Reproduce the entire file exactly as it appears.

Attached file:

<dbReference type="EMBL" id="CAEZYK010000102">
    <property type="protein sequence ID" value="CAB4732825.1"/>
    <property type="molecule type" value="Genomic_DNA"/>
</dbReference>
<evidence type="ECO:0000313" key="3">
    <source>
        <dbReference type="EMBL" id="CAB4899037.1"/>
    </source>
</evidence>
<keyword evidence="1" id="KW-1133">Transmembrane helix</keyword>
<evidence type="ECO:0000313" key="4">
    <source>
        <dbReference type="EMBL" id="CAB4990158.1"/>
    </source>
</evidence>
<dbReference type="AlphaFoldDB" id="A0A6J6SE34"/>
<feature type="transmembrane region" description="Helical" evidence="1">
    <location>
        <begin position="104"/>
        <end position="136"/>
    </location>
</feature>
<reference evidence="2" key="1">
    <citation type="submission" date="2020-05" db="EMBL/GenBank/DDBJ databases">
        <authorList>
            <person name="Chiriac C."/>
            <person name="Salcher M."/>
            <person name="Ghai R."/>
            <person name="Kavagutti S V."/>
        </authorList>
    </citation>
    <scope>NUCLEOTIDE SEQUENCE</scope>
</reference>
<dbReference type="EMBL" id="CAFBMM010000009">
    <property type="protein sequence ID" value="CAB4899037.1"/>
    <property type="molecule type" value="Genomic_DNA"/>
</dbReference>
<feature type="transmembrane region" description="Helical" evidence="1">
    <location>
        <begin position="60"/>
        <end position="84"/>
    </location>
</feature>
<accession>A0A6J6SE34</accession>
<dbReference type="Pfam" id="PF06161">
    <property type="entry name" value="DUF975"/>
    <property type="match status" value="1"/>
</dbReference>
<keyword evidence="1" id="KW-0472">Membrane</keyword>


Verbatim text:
<dbReference type="EMBL" id="CAEZYK010000102">
    <property type="protein sequence ID" value="CAB4732825.1"/>
    <property type="molecule type" value="Genomic_DNA"/>
</dbReference>
<evidence type="ECO:0000313" key="3">
    <source>
        <dbReference type="EMBL" id="CAB4899037.1"/>
    </source>
</evidence>
<keyword evidence="1" id="KW-1133">Transmembrane helix</keyword>
<evidence type="ECO:0000313" key="4">
    <source>
        <dbReference type="EMBL" id="CAB4990158.1"/>
    </source>
</evidence>
<dbReference type="AlphaFoldDB" id="A0A6J6SE34"/>
<feature type="transmembrane region" description="Helical" evidence="1">
    <location>
        <begin position="104"/>
        <end position="136"/>
    </location>
</feature>
<reference evidence="2" key="1">
    <citation type="submission" date="2020-05" db="EMBL/GenBank/DDBJ databases">
        <authorList>
            <person name="Chiriac C."/>
            <person name="Salcher M."/>
            <person name="Ghai R."/>
            <person name="Kavagutti S V."/>
        </authorList>
    </citation>
    <scope>NUCLEOTIDE SEQUENCE</scope>
</reference>
<dbReference type="EMBL" id="CAFBMM010000009">
    <property type="protein sequence ID" value="CAB4899037.1"/>
    <property type="molecule type" value="Genomic_DNA"/>
</dbReference>
<feature type="transmembrane region" description="Helical" evidence="1">
    <location>
        <begin position="60"/>
        <end position="84"/>
    </location>
</feature>
<accession>A0A6J6SE34</accession>
<dbReference type="Pfam" id="PF06161">
    <property type="entry name" value="DUF975"/>
    <property type="match status" value="1"/>
</dbReference>
<keyword evidence="1" id="KW-0472">Membrane</keyword>